Canadian Employment Law Today

May 14, 2014

Focuses on human resources law from a business perspective, featuring news and cases from the courts, in-depth articles on legal trends and insights from top employment lawyers across Canada.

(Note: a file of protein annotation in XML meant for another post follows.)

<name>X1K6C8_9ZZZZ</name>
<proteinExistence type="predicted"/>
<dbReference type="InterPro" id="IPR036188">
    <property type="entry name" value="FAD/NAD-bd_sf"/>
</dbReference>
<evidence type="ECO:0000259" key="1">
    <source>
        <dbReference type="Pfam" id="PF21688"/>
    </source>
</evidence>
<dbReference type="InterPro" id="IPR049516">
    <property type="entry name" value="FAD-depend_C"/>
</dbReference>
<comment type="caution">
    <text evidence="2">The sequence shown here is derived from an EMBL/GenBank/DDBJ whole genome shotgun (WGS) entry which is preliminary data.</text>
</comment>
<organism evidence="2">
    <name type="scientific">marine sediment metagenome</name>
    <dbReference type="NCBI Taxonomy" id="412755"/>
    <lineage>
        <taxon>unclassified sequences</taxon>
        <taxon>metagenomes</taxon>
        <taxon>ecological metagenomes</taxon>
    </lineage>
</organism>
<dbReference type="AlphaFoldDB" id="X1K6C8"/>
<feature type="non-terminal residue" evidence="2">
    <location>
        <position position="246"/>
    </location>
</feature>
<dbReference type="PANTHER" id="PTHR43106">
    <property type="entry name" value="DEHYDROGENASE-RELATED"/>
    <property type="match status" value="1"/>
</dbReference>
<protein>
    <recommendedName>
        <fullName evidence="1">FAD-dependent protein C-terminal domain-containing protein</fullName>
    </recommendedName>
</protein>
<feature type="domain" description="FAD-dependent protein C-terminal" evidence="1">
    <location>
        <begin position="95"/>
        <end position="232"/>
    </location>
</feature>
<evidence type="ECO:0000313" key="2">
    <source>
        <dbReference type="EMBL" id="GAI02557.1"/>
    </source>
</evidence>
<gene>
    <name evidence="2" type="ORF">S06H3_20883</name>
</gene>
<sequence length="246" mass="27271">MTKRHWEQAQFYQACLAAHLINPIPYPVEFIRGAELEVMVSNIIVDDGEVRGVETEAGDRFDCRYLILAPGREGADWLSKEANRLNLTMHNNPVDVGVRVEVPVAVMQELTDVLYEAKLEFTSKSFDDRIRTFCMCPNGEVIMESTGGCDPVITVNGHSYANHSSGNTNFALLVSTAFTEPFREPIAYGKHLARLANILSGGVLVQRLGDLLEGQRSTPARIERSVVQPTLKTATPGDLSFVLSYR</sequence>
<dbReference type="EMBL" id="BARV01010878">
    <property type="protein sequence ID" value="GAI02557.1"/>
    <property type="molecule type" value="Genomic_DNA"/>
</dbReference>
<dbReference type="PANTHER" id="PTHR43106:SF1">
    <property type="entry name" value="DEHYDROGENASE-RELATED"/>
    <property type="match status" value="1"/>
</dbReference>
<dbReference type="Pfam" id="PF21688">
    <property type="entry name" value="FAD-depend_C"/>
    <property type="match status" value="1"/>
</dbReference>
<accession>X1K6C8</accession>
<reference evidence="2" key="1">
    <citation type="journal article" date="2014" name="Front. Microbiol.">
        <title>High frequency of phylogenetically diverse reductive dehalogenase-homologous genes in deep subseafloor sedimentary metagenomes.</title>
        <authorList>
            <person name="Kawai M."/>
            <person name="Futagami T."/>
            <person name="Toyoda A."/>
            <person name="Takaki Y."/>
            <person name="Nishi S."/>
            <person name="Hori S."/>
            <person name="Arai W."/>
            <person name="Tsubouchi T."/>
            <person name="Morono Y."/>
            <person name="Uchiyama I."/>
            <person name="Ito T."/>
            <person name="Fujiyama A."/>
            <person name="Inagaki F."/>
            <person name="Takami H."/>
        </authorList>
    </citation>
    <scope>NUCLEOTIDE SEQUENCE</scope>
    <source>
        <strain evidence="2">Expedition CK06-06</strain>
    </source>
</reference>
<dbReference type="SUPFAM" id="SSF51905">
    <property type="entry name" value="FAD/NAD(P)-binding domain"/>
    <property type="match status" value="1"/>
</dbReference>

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Canadian Employment Law Today Canadian Employment Law Today | | 7 Canadian HR Reporter, a Thomson Reuters business 2014 More Cases More Cases clear that if the worker breached any of the agreement's terms it would be grounds for termination. e agreement also stated any arbitration following a dismissal would be "limited solely to the determination as to whether any of the conditions" of the agree- ment were breached. e worker returned to work on Feb. 10, 2014. Two days later, he was fi ve minutes late returning to his work station after lunch. A meeting was held in which Bombardier in- dicated it could have triggered the terms of the last chance agreement, but it decided not to do so in the hopes it would serve as a reminder to the worker of the "precari- ous situation" he was in. e union joined Bombardier in stressing to the worker how important it was for him to comply with the last chance agreement if he wanted to re- main employed. e worker thanked Bom- bardier for giving him another chance. On Feb. 18, the worker was on an evening shift that was fairly new to him. A buzzer sounded at 11 p.m. and he assumed his shift was over, though he had worked the same shift the previous week and left at the cor- rect time, which was 11:30 p.m. On his way home, he realized his mistake but didn't tell anyone about it except the lead hand on the shift. Bombardier later discovered that the worker had left early and called a meeting with the worker and the union. After some discussion, the worker's employment was terminated eff ective Feb. 26 for breach- ing the last chance agreement. e union grieved the dismissal. e union pointed out other employees were given some leniency with respect to early departures and the worker was subject to diff erent rules. However, the arbitrator found the worker was in a diff erent posi- tion than other employees because of his past misconduct, which put him under the terms of the last chance agreement without the same leniency. e arbitrator found since the worker was under the specifi c terms of the agreement and knew of his position, he should have been more careful as to when he left work. Since the worker breached his agreement, there was no other option but to terminate the worker's employment. " e (last chance agreement) must be respected by employees and arbitrators. Employers would have no incentive to enter into such agreements if it were otherwise," said the arbitrator. "Such agreements are, in my view, important tools available to the parties to preserve the employment of employees in circumstances where termi- nation of employment would otherwise be inevitable." e arbitrator found the worker "made almost no eff ort to comply" with the last chance agreement and therefore Bombar- dier had just cause to dismiss him. See Bom- bardier Aerospace and UNIFOR, Local 112 (Baker), Re, 2014 CarswellOnt 3152 (Ont. Arb.). Worker in more precarious position « from LAST CHANCE on page 1 Successor company responsible for 38-year employee's severance and pension: Court A NEW COMPANY carrying on the name of a previous incarnation is a successor em- ployer owing a long-time employee notice of termination, the Ontario Superior Court of Justice has ruled. Jack King, 75, joined Danbury Sales (1971), a liquidation, appraisal and auction- eering business, in September 1973 as an accountant and bookkeeper. In 1981, King signed a "retirement compensation agree- ment," entitling him to retirement compen- sation if he remained employed with the company until he was 65 years old. In 1987, a company called Danbury Sales Inc. (DSI) was incorporated by Danbury 1971's owner. A new owner eventually took over and acquired the rights to the Danbury name and logo from the original owner in 1995. King helped set up the new company's payroll and other business accounts. DSI ceased operations in 2001, was re- placed by another company called Danbury Industrial, which was then succeeded by Danbury Appraisal in 2005. Danbury Ap- praisal ceased business in 2011 and was replaced by another company called Dan- bury Solutions. Each of the companies was incorporated under a diff erent business, but they all had the same owner, and King was ordered to set up the payroll and other accounts for each company. King's formal employers over the years were Danbury 1971, Danbury Sales Limited, DSI, Danbury Corp., and Danbury Industrial. After a few years of fi nancial troubles, the owner decided to wind up the business of Danbury Industrial. He terminated all of Danbury Industrial's employees in October 2011, including King. A former Danbury Industrial employee who was related to the owner went into the auction business himself and soon other former employees joined. He used the in- corporated entity that owned the Danbury name, with the new business name DSL. e new business boasted of the Danbury corporate lineage and had a similar logo, which the owner claimed was to emphasize the connection with former Danbury em- ployees, not the Danbury business. e new company also used the same offi ces, tele- phone system and equipment as Danbury Industrial. When King wasn't hired by DSL, he fi led a claim for wrongful dismissal damages and pension benefi ts under his retirement com- pensation agreement. He also argued DSL and the other Danbury companies consti- tuted a common employer that was respon- sible for the amounts owed to him. e court noted that Danbury Industrial should be responsible for payment of termi- nation pay, pay in lieu of notice and vacation pay, as it was the employer that terminated King's employment. However, the company had wound up business and was unlikely to be able to pay anything. Also, the owner of Danbury Industrial claimed the reason for termination was going out of business and it was unrelated to the new venture. However, the court found DSL was "the current incarnation of the business that (King) worked for over a period of 38 years." e various incorporated entities with the same owner carried on business under the Danbury name and each new venture had King's assistance in starting up. As a result, all of the former incarnations were con- nected and the new DSL company had the groundwork laid by Danbury Industrial and its predecessors, said the court. In addition, King performed essentially the same tasks for each of the Danbury companies and never received a record of employment — with the exception of one — when one ended and another began. As a result, DSI and its predecessors should be considered successor employers and DSI must honour the retirement compensation agreement and its notice obligations, said the court. DSI was ordered to pay King 24 months' pay in lieu of notice — $148,562.67 — plus the value of his retirement compensation — $736.60 per month — from the time of his termination to the date of the judgment, which was 29 months. See King v. 1416088 Ontario Ltd., 2014 CarswellOnt 3551 (Ont. S.C.J.).